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That other week in comics: Holy shitballs Free Comic Book Day was awesome, the Allred clan serves up some quality quirk, and I continue smooching Image’s butt like they’re sending me original pages from The Maxx. But first, let us pay our respects to a tragically co-opted character:

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You’re in a better place now. One where Richard Spencer can’t get you.

Here comes the Free Comic Book Lightning Round!

Secret Empire/Peter Parker: The Spectacular Spider-Man (Nick Spencer, Andrea Sorrentino, VC’s Travis Lanham, Chip Zdarsky, Paulo Siqueira, Walden Wong, Cam Smith, Jay Leisten, Frank D’Armata-Marvel): The book’s first half, with haunting, gorgeously designed visuals, will no doubt split readers into two camps: those who think Nick Spencer and Marvel are trolling them, and those who come away with the realization that Mjolnir’s most terrifying aspect (and this has been beautifully extrapolated upon courtesy of Jason Aaron and the various Thor books of the last few years) is that ironclad conviction can be perceived as worthiness, and thus leads both good AND evil to power. But enough of that heavy stuff. Let’s talk about how Chip Zdarsky was born to write Peter Parker, and how this book’s Vulture zingers are the proof of that. Love the bold kineticism from the art team, too. There, we talked about it.

I Hate Image (Skottie Young, Jean-Francois Beaulieu, Nate Piekos-Image): Gert from I Hate Fairyland goes on a murderous rampage through Bitch Planet, Saga, The Walking Dead, Spawn, Paper Girls, and more, poking fun along the way. It is the greatest and I love it. I love it into little bitty widdle pieces.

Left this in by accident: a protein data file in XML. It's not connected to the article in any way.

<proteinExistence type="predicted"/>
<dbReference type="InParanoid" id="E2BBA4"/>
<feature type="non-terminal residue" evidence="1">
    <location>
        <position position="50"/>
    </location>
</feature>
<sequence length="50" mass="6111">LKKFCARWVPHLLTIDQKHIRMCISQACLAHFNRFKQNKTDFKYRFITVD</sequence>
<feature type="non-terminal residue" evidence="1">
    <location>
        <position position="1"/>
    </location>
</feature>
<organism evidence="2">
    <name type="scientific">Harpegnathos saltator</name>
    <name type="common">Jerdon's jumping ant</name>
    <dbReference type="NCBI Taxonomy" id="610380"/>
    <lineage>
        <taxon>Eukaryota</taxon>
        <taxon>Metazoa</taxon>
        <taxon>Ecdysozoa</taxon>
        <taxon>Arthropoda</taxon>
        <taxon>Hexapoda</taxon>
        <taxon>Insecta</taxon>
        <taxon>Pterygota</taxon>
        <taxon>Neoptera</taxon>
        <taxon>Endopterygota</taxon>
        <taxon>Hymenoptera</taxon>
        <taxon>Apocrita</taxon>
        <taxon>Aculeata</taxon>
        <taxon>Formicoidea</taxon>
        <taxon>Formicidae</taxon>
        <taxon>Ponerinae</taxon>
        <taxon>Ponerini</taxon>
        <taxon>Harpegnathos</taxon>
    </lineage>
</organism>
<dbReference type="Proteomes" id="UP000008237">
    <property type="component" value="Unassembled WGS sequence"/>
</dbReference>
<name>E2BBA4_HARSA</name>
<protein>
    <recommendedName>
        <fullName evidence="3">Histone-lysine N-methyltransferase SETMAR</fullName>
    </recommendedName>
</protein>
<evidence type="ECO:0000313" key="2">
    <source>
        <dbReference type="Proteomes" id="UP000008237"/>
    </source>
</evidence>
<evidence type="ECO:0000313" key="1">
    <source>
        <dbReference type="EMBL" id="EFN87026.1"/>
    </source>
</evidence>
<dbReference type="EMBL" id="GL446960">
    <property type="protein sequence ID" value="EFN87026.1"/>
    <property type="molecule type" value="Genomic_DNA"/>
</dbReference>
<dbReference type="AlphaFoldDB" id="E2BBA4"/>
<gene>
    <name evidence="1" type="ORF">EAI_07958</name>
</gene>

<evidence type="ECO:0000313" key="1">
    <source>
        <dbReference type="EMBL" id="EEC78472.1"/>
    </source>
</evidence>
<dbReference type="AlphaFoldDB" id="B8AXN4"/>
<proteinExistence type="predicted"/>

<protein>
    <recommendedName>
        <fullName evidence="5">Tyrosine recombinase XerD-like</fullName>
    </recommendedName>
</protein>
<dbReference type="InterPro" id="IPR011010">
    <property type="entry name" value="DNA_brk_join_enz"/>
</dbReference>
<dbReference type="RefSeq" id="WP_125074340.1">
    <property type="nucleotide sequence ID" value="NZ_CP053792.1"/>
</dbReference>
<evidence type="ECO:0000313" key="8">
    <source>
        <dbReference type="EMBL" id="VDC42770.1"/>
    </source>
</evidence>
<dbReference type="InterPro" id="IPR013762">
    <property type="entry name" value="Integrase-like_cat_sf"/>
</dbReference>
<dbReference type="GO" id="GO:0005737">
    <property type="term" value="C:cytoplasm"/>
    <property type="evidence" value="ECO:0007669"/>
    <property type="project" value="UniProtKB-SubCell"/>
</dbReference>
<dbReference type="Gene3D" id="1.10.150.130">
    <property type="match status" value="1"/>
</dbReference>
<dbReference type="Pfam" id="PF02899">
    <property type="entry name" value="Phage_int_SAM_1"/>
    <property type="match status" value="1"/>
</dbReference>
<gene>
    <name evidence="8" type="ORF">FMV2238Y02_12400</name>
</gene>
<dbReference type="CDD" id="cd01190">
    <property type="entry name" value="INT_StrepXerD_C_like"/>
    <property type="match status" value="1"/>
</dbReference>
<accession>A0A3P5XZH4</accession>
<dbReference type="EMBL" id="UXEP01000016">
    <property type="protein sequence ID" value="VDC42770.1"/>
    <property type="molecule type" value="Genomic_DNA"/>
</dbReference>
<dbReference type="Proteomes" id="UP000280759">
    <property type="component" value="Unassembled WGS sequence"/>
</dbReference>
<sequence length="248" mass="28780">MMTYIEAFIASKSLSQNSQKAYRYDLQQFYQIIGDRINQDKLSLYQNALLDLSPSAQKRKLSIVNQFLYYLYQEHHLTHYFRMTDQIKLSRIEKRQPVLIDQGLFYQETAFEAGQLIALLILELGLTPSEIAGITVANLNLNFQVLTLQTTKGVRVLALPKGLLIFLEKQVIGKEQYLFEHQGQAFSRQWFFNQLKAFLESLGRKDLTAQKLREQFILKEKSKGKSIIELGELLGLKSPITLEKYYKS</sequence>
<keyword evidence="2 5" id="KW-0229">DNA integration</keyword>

X-O Manowar/Secret Weapons/Bloodshot Salvation (Matt Kindt, Cafu, Andrew Dalhouse, Dave Sharpe, Eric Heisserer, Raúl Allén, Patricia Martín, David Lafuente, Jeff Lemire, Juan José Ryp, Simon Bowland-Valiant): Like the whole Valiant line in general, not a bad one in the bunch, whether it’s watching a barbarian stab aliens, a young woman talk to birds, or nanites trying to understand human memories.

Boom! Studios 2017 Summer Blast (David Petersen, Sam Sykes, Selina Espiritu, Sarah Stern, Jim Campbell, Liz Prince, Amanda Kirk, Hannah Fisher-Boom!): All ages fun galore, from the always-amazing fantasy adventure of Mouse Guard to the manga-inspired culinary silliness of Brave Chef Brianna to the musical, Wawa hoagie-worshipping high jinks of Coady and the Creepies.

Big Brass Balls Award 2017 goes to:

Spongebob Freestyle Funnies, for dropping some truth about our dysfunctional relationship with Diamond Distribution. Savage.

Moving on to the picks of last week:

Bug! The Adventures of Forager #1 (Lee Allred, Michael Allred, Laura Allred, Nate Piekos-DC Young Animal): So this is what happens when the zany creator of classics like Madman gets his whole family involved with cherished characters from the mind of the one and only Jack Kirby. You get trippy dream worlds, jokes about Camus, all kinds of pop culture references, and the sort of high-energy heroics that are worthy of the source material. Young Animal does it again. Two antennae up.

The Fix #9 (Nick Spencer, Steve Lieber, Ryan Hill, Ironbark-Image): This comic consistently makes me literally (yes, I’m using it correctly here; If you mean figuratively, then fucking SAY figuratively) laugh out loud, and that is something that few books can do. Johnny the Homicidal Maniac did it. Dork did it. Now this does. There’s meth jokes and granny innuendo jokes and Hollywood jokes and BDSM jokes and it all lands every time. Oh, and there’s a cute dog. So you can always buy it for that.